Friday, January 25, 2008


It took time but I kept my promise. Now I can visit him, I ignore the nurse’s concern for his independence. His eyes are inverted; still that little boy waving from the back of the car. I know he’s not lost; just elongated and worn - like laces dragged too many times through muddy gutters. I used to crouch right down and tighten his shoes whenever his boisterousness had loosened them, or whenever he tapped my arm and pointed. The weather didn’t matter one bit. The straps always resounded best when saturated from the rain.


The sound of Velcro still shifts me to those times; a flare of noise that delivers me back to his innocently smiling face. He didn’t find the straps impossible; we just enjoyed the closeness. She couldn’t give it to us; we were the only family we had. She’d only ever learned how to love bottles filled with whisky or gin – they used to say that was what was wrong with him. Something to do with during pregnancy…But I knew he wasn’t wrong at all. When they separated us; that’s when the lint set in…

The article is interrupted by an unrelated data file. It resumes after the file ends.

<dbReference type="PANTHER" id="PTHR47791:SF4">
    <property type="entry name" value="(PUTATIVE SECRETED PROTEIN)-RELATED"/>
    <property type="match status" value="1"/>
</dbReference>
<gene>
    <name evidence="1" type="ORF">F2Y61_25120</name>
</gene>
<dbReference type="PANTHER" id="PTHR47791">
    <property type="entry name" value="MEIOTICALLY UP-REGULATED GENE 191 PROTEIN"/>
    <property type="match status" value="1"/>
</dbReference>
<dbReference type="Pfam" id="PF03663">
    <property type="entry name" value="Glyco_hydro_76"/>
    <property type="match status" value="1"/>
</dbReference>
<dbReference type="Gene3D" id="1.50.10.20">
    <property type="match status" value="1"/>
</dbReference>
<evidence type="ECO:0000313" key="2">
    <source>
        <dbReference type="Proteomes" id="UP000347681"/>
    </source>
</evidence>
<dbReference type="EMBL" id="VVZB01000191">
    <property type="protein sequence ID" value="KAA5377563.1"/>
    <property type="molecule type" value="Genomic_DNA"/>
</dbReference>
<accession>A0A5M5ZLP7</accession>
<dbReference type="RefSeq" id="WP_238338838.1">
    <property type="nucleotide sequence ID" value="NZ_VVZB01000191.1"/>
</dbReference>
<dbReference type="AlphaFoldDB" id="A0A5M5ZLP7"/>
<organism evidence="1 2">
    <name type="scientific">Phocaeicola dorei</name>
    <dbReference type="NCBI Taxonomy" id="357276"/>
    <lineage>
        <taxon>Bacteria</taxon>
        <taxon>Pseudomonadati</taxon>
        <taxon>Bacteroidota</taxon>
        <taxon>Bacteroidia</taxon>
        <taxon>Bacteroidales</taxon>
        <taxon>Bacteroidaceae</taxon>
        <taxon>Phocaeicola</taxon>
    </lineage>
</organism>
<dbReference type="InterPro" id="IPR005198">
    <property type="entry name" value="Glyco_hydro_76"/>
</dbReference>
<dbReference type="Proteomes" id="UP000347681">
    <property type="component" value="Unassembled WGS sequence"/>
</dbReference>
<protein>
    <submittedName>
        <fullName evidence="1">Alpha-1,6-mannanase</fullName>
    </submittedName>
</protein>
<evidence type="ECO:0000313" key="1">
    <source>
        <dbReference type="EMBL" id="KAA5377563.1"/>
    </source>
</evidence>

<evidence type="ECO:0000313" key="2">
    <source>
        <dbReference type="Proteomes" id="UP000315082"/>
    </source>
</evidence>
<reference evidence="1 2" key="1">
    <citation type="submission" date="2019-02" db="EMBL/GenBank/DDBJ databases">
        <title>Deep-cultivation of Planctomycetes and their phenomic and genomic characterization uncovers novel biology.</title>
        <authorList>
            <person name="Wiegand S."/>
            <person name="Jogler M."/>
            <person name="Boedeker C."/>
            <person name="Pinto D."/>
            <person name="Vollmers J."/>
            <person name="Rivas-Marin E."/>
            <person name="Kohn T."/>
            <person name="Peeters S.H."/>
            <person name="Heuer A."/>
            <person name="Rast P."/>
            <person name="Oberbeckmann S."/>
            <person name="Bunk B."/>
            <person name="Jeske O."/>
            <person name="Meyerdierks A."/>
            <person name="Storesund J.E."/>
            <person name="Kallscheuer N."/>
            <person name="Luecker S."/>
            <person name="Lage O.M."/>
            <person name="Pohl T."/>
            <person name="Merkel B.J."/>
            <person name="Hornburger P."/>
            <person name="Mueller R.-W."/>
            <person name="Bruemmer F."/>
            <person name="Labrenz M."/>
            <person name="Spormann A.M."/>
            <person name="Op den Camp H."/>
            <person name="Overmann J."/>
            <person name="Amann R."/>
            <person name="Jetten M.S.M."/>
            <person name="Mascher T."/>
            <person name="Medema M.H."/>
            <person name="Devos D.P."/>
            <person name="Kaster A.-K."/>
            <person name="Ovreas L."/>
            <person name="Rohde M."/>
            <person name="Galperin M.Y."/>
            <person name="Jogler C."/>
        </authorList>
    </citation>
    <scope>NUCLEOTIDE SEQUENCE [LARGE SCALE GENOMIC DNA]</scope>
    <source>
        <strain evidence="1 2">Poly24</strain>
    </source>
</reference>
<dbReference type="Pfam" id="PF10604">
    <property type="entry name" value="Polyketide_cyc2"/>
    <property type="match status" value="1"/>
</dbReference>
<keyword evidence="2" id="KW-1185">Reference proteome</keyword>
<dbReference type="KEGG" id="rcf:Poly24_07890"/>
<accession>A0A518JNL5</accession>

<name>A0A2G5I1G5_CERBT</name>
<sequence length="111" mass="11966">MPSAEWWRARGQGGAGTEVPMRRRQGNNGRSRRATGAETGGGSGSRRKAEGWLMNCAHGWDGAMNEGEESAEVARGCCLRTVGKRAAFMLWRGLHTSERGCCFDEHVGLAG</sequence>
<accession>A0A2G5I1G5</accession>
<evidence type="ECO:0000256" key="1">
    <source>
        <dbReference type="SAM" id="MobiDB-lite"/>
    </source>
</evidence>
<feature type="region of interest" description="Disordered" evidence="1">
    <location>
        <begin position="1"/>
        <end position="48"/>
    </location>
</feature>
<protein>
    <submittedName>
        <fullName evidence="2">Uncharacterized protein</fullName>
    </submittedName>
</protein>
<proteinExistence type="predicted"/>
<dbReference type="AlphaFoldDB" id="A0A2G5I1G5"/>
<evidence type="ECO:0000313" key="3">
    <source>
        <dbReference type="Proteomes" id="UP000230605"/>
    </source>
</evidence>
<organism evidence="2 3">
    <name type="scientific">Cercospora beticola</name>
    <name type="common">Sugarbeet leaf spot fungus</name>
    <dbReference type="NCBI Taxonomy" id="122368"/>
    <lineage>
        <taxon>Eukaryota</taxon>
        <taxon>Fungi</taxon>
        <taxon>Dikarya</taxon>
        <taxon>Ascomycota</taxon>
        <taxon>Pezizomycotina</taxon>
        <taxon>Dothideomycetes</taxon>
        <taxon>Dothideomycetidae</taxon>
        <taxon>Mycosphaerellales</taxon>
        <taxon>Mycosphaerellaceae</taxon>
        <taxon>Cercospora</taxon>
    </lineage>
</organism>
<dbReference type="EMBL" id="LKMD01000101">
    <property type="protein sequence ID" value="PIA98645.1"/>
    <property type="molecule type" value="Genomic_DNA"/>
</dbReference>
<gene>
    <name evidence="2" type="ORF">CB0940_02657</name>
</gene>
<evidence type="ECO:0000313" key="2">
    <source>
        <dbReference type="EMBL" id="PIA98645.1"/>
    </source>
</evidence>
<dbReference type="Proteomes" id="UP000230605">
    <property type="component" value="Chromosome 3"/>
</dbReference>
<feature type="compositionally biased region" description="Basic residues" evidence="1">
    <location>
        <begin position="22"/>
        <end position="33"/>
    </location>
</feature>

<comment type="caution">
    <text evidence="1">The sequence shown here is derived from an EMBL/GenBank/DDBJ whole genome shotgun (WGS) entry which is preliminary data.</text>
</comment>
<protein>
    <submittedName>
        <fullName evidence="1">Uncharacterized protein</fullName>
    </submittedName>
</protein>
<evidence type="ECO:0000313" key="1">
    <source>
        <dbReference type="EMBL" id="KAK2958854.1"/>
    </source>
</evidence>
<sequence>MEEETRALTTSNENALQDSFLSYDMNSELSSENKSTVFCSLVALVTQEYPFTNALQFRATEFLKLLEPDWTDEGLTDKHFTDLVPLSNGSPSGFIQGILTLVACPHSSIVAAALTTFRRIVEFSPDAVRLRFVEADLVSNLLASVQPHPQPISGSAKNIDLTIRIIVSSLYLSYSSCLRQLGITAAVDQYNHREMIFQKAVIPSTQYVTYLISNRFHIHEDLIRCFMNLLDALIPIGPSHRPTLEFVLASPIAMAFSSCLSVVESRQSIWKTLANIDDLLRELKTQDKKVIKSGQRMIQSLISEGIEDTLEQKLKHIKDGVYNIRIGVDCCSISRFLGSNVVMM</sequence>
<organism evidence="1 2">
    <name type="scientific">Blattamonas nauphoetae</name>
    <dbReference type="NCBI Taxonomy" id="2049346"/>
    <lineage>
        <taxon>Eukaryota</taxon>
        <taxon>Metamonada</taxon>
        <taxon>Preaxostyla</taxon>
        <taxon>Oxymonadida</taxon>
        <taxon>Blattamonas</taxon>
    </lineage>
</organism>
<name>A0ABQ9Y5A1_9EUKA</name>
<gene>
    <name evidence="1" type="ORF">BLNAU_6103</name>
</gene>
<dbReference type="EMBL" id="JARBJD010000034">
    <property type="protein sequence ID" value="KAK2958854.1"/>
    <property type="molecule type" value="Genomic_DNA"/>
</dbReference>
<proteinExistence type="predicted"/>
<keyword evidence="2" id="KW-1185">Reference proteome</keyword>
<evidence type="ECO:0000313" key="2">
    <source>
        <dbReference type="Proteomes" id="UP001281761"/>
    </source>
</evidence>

My brother remains static as I enter. I touch his forehead to mine, but only I see my face glued to his pupils. I fetch his trainers, the colour of oil spills in rain soaked roads. They match his distant eyes. He lets me kneel, and I hold his foot tight. I carefully wedge his toes into the shoes, like I always did. This time he does not smile. As I move away, he taps my arm as lightly as mist and gasps. I gently undo the hooks again, pull and tighten. The Velcro still sounds best when soaked.


Elizabeth Rose Murray

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